​Recent regulatory changes have raised the question of whether ECPs may be less effective for users with higher body weights. Some data show that both LNG (sold in the US as Plan B One-Step®, Take Action™, and others) and UPA (sold in the US as ella®) may be less effective for individuals with higher body weight, although LNG may lose effectiveness at a lower weight threshold than UPA. However, there is disagreement about whether these data are definitive. New evidence calls into question previous recommendations to offer a double dose (3.0 mg) of LNG EC to individuals with obese body mass index.

EC in the COVID Era

The rapid spread of COVID-19 has highlighted fundamental gaps in the American healthcare system, weaknesses in our social fabric, and striking racial and economic disparities. Access to reproductive healthcare is as essential as ever, yet the pandemic layers new barriers upon existing challenges. Now more than ever, emergency contraception (EC) is an important option for individuals who want to prevent pregnancy on their own terms. Having EC on hand before it is needed can make that a possibility any time, but particularly during this crisis. In this fact sheet, we describe the importance of EC during this crisis and recommend strategies for obtaining a supply of EC pills to keep on hand before it is needed. 

EC for Transgender Patients

Healthcare providers who offer care for patients of reproductive age should be ready to answer questions about EC for transgender and nonbinary patients. Pregnancy is possible for any individual with a uterus and ovary(ies) who has receptive penis-in-vagina sex with partners who produce sperm, regardless of gender identity. Patients who are amenorrheic due to testosterone use may be surprised that they may be at risk for pregnancy.  Transgender and nonbinary people deserve patient-centered access to the full range of reproductive healthcare options, including EC. Healthcare providers have an important role to play in offering supportive, non-judgmental, and compassionate care. This fact sheet addresses medical and social-emotional aspects of EC for transgender and nonbinary patients.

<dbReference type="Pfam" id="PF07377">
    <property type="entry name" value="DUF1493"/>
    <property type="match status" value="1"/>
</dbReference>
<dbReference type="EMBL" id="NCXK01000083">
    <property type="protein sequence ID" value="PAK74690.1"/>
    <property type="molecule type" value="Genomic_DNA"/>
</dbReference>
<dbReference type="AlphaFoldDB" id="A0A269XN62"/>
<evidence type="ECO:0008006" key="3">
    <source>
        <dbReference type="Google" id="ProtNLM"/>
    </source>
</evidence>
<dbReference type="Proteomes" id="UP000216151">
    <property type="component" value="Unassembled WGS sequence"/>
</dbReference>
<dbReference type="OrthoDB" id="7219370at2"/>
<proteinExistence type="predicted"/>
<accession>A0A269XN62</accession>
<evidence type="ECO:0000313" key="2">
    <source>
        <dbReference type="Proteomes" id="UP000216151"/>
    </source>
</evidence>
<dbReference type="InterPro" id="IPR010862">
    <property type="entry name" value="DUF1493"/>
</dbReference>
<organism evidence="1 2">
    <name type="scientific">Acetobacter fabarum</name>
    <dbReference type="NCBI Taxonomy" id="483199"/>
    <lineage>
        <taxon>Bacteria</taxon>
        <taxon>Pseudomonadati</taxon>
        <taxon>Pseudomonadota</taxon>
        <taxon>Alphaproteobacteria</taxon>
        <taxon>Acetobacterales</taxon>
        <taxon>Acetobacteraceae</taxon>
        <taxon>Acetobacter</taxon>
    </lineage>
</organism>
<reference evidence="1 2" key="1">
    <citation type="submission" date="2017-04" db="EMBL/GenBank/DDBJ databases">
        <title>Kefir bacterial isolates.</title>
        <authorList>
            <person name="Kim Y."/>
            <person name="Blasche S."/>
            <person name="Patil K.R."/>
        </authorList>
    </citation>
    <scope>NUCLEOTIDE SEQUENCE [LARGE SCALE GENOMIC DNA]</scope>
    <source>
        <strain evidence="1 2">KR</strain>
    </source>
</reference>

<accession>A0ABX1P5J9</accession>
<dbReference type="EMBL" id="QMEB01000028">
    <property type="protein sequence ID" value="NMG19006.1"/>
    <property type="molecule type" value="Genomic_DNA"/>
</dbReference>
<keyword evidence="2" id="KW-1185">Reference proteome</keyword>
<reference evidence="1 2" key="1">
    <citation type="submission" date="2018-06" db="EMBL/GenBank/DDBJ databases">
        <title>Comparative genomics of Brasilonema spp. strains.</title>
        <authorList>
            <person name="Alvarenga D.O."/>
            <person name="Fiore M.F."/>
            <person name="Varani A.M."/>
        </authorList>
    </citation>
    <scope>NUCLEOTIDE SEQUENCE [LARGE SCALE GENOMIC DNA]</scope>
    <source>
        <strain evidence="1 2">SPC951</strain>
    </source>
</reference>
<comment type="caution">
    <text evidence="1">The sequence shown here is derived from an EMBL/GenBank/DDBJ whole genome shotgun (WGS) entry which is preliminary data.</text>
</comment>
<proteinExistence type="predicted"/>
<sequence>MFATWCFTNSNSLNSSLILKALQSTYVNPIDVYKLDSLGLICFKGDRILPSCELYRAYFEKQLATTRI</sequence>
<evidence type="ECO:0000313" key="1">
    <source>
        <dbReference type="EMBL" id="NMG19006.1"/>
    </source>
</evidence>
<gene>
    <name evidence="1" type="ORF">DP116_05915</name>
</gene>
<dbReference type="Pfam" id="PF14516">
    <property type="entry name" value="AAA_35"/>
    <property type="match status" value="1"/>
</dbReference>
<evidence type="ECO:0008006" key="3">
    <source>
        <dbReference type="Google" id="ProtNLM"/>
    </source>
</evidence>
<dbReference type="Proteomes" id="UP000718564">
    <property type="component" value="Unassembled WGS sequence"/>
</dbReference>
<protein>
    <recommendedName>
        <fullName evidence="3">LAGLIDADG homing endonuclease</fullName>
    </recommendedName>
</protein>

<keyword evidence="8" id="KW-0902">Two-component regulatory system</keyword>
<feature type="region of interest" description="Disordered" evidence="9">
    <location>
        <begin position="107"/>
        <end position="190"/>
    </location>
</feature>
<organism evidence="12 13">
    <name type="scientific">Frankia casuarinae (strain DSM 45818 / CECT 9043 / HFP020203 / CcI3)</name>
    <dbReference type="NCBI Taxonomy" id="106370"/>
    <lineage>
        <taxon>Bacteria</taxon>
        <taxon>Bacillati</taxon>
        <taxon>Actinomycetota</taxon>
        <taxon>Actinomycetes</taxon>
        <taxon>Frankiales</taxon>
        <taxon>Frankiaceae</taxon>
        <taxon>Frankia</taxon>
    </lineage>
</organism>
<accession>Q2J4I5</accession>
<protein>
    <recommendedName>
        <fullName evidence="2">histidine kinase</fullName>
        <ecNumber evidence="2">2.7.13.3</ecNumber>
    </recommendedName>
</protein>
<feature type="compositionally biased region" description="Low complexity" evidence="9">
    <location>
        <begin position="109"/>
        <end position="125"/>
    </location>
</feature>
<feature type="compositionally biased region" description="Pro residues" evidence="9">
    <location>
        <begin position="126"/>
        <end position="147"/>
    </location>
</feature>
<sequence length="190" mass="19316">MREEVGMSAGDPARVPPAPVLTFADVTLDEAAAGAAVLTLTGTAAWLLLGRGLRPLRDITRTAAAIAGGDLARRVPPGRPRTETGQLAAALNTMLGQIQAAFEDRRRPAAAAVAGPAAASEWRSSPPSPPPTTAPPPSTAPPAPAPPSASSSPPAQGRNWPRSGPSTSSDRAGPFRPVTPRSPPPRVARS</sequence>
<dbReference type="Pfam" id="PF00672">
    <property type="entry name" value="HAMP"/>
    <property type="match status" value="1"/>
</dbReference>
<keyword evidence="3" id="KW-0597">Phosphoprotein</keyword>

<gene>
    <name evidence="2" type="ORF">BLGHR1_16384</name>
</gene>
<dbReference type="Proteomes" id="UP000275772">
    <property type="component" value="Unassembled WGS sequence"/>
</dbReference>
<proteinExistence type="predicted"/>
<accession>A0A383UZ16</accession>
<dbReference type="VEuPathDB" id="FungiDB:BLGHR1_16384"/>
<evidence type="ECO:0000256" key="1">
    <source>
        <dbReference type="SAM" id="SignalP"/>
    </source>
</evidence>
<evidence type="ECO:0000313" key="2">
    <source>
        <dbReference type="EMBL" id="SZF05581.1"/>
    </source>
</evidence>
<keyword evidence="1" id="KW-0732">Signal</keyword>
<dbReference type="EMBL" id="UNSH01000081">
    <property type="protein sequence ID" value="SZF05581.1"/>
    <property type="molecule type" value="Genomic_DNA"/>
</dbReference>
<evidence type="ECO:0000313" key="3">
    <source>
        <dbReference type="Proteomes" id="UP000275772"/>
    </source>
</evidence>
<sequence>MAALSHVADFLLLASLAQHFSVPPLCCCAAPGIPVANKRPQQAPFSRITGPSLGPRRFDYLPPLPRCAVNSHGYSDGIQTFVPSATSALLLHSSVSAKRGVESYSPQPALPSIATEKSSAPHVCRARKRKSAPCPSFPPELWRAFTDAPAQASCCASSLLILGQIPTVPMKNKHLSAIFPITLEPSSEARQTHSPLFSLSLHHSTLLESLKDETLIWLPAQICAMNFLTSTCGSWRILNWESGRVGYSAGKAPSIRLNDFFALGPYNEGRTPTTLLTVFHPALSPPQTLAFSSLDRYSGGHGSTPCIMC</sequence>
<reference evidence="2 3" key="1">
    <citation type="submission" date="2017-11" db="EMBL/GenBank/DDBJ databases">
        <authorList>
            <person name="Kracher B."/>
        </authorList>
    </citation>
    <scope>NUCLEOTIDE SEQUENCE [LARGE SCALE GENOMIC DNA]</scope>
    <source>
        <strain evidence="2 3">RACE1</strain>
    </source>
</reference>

Emergency Contraception: A guide for Pharmacies and Retailers 

In partnership with the Birth Control Pharmacist, this factsheet highlights important information about emergency contraception, purchasing restrictions, why it's importance to stock LNG-EC, and the available FDA approved emergency contraceptives. Para una versión en español, haga clic aquí.

Providing Hormonal Contraception after Use of EC Pills 

Until recently, clinical guidelines recommended immediate start of ongoing hormonal contraception after use of any EC pills to reduce the future risk of pregnancy. However, recent evidence suggests that providing progestin-containing contraceptives after ulipristal acetate (UPA) EC may reduce the efficacy of UPA EC. In this extensively reviewed fact sheet, we describe the evidence, discuss outstanding questions, and offer recommendations for providers. 

EC Access Report - 2017

This report provides a summary and key recommendations based on the findings from ASEC's 2017 survey of EC access in pharmacies across the United States. 

EC Access Report - 2015

This report provides a summary and key recommendations based on the findings from ASEC's 2015 survey of EC access in pharmacies across the United States.

EC Access Report - 2014

This report provides a summary and key recommendations based on the findings from ASEC's 2014 survey of EC access in pharmacies across the United States.

bottom of page